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‘Project Almanac’ Review: Found Footage Goes Back to the Future

Project Almanac 1

Woe be unto humanity if teenagers discover time travel. That’s the main takeaway from the entertaining new found-footage thriller ‘Project Almanac,’ in which a quintet of adolescents find a time machine, and do exactly what a bunch of adolescents would do if they found a time machine: Party, prank, and screw around with no thought to the consequences of their actions. These kids know and cite ‘Looper’ and ‘The Terminator,’ but the movie they should have paid attention to was ‘The Butterfly Effect,’ because they seem caught off-guard when their innocent misadventures in the timestream begin to ripple out in dangerous ways.

It all begins with a mystery. Ambitious and brilliant high-school senior David (Jonny Weston) is rummaging through his late father’s inventions in the family attic, searching for a way to pay his tuition to M.I.T., when he and sister Chris (Virginia Gardner) stumble on an old video camera with a recording of David’s seventh birthday party. Hidden in the background of the tape is a figure who looks a lot like 17-year-old David. But how did he get there? The search for answers soon engulfs David’s best friends Quinn (Sam Lerner) and Adam (Allen Evangelista), and leads to David’s basement, where his father had inexplicably buried the key components of a time machine, along with instructions about how to reassemble it.

A few sequences are dedicated to building the machine and testing it out on inanimate objects, but eventually the device is completed and the fun really begins. The four friends plus David’s crush Jessie (Sofia Black D’Elia) begin testing out the machine’s limits, initially going back a few hours at a time, but then getting bolder with their jumps and their activities.

All of those activities are captured with hand-held cameras in the style of found footage, and to the credit of director Dean Israelite, he does a better-than-average job of aping the look and feel of authentic cell-phone camera footage, and keeps the number of impossible cross-cuts or unmotivated angles to an absolute minimum. He also finds plausible ways to keep the cameras constantly rolling; there’s David’s video application to M.I.T. at the beginning, and then once the time-travel experiments begin the cameras are kept around to document their progress. (In a moment that draws chuckles, he caps off one successful test by instructing his sister “From now on, film everything!”) Of course, it’s totally unclear, as it is in so many found-footage movies, just who found this footage and cut it together, but it’s best not to think about such things.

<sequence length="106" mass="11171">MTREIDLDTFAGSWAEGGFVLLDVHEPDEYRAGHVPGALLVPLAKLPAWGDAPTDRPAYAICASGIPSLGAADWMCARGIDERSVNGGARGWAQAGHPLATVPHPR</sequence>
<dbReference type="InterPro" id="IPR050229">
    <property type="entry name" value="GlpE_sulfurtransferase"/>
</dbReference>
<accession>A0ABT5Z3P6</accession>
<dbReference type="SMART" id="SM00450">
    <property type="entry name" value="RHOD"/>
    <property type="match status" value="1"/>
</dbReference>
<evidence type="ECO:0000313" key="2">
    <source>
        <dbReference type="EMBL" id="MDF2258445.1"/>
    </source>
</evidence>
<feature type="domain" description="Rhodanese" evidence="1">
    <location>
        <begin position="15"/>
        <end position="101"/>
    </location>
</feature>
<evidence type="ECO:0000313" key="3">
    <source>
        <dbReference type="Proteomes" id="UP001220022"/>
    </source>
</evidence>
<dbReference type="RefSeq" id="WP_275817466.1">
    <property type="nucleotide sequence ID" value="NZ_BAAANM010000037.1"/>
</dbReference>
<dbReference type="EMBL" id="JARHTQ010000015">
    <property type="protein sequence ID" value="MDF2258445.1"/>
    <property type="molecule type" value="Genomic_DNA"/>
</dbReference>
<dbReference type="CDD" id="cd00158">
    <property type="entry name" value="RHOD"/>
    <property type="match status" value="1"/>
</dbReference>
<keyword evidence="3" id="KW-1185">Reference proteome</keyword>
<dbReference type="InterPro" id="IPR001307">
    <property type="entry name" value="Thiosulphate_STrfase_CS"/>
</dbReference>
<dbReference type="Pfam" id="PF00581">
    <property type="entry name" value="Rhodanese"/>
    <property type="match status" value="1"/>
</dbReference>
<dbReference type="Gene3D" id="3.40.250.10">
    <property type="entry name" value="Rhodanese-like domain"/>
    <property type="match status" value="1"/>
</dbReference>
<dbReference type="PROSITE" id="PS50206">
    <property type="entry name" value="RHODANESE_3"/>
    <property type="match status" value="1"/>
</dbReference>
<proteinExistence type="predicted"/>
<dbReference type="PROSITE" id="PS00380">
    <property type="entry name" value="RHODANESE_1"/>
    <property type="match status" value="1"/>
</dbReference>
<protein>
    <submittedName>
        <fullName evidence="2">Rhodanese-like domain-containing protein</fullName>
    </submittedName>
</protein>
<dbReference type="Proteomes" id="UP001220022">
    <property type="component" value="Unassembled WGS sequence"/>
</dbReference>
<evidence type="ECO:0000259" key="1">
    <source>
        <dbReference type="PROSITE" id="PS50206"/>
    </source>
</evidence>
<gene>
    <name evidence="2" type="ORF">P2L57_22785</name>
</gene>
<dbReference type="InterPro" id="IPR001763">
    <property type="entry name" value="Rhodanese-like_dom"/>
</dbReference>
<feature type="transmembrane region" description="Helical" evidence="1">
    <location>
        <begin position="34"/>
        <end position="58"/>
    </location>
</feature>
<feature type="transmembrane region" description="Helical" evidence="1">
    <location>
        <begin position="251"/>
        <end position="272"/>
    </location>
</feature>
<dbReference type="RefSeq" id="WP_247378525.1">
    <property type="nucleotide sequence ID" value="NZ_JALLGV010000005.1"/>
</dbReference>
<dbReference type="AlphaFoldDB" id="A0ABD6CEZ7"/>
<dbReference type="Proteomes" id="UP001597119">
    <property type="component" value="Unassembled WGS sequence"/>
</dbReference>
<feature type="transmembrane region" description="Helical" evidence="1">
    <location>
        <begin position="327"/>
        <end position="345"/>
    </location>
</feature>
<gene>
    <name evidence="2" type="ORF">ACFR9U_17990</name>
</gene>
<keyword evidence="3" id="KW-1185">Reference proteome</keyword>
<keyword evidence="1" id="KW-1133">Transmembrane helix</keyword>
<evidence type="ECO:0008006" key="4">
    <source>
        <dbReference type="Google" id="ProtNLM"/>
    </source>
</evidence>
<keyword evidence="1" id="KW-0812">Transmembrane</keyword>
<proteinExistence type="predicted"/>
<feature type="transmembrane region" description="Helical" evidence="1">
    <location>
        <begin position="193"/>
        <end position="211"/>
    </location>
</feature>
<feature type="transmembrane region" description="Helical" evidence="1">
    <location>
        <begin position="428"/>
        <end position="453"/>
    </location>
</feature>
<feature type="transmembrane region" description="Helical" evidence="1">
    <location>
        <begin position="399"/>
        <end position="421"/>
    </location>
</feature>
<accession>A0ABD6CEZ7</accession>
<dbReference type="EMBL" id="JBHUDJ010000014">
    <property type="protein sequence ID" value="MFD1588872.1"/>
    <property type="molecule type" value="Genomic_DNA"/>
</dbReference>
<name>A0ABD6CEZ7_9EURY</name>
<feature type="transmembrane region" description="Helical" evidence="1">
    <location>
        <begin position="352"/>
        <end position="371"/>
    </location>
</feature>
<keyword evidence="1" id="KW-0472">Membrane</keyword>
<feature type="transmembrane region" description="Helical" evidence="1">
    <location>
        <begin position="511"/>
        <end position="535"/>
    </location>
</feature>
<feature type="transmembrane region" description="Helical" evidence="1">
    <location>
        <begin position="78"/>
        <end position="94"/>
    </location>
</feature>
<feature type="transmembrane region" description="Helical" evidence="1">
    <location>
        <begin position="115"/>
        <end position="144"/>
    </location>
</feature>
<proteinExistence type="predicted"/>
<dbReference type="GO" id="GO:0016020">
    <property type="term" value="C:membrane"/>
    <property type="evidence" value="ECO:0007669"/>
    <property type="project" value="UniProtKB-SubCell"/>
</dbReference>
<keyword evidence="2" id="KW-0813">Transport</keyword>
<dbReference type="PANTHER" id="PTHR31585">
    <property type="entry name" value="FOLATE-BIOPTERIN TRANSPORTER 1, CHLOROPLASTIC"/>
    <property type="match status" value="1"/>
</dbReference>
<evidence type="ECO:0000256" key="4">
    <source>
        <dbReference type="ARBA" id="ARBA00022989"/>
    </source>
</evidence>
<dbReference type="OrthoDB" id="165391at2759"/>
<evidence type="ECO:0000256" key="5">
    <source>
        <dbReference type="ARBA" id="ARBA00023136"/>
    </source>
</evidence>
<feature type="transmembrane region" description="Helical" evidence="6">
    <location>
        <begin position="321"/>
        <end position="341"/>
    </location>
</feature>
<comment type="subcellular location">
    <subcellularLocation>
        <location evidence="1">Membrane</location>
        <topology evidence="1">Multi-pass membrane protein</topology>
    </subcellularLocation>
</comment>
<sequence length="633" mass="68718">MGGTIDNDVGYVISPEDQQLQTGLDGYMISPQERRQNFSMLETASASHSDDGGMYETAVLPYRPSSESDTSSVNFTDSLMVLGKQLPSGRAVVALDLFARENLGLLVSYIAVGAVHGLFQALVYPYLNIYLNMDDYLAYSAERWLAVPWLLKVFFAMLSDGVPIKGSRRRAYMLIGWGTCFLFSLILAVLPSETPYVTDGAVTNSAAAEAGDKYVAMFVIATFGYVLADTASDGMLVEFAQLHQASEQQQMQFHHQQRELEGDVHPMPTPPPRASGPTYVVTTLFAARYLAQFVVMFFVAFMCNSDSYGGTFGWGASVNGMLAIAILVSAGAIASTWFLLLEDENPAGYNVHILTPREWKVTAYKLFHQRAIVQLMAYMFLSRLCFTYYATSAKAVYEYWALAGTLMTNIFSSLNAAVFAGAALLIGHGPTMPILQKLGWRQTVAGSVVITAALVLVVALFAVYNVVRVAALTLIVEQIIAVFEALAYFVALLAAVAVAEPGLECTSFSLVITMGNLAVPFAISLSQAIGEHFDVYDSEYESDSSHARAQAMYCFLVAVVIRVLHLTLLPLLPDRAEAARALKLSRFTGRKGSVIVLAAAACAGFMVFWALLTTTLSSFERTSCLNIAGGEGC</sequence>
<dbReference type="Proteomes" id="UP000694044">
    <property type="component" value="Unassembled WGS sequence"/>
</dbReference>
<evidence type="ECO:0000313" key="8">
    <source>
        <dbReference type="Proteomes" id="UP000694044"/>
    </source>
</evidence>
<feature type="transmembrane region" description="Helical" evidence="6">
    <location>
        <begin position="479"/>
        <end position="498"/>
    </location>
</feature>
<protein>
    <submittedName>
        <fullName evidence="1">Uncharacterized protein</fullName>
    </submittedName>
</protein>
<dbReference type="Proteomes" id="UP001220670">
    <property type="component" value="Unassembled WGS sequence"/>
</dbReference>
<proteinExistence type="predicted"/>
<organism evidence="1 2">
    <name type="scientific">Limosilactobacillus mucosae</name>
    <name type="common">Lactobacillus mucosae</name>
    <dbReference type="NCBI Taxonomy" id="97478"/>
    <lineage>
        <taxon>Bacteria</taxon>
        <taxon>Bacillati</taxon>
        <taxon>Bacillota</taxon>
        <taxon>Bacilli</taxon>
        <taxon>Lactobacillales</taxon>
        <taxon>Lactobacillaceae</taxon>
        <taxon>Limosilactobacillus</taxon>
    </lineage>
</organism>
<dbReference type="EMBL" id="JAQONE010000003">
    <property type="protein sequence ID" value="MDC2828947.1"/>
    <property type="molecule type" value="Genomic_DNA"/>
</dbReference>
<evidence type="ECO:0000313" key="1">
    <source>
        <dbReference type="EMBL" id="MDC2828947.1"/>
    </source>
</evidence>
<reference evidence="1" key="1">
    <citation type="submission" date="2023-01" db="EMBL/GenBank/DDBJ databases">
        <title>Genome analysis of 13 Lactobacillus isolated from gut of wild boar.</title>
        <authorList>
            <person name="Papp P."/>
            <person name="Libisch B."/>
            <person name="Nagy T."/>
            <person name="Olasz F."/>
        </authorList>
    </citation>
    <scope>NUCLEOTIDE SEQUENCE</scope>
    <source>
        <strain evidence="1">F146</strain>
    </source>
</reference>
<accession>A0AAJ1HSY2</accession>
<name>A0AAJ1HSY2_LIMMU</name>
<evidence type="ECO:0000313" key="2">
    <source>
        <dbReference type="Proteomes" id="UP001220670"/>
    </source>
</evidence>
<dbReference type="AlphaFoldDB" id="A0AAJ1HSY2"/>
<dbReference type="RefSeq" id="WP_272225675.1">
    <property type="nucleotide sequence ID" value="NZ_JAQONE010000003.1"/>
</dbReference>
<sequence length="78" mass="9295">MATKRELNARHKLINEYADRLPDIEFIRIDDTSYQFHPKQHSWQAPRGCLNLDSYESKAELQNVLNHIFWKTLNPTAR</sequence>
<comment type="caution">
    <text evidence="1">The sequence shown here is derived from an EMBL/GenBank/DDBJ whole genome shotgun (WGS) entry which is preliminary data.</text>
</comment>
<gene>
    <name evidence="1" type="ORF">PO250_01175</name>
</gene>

It’s also best not to think about the intricacies of ‘Project Almanac’’s time travel. When David and his buddies attempt to rewrite history, their techniques often don’t make a lot of sense. (Could you really just redo the same day over and over again? Wouldn’t you bump into your past self in the midst of previous attempts?) In a way, time-travel and found-footage are well-suited to each other; they’re both fun but paradoxical, and each demands a certain suspension of disbelief. But looking past the gaps in logic, there’s a decent sci-fi thriller here, and even a solid moral fable about the dangers of reckless teenage behavior and the need to embrace the future instead of dwelling on the past.

Those messages are particularly surprising since ‘Project Almanac’ is a Michael Bay production. And, to be sure, there are a few Bay trademarks present, from rampant and distracting product placement for energy drinks to frequent leering shots of the bare legs of underage women. (Michael Bay is basically what would happen if Wooderson from ‘Dazed and Confused’ went to Hollywood and discovered slow-motion photography.) But ‘Project Almanac’ is more thoughtful and more mature than it first appears. It indulges in pubescent fantasy, but only as a means to explore how destructive those fantasies can be when they grow out of control and get inflicted on others without their consent.

‘Project Almanac’ could have used a little more formal rigor in terms of clearly laying out its rules of time travel, which seem to shift and warp over the course of the film. And as a found-footage story of teenagers who discover incredible power (and enjoy them until they overwhelm their moral compasses), it’s a pretty shameless ripoff of ‘Chronicle.’ But as shameless ripoffs go, it’s a pretty good one, with more to say about its characters than you might expect.

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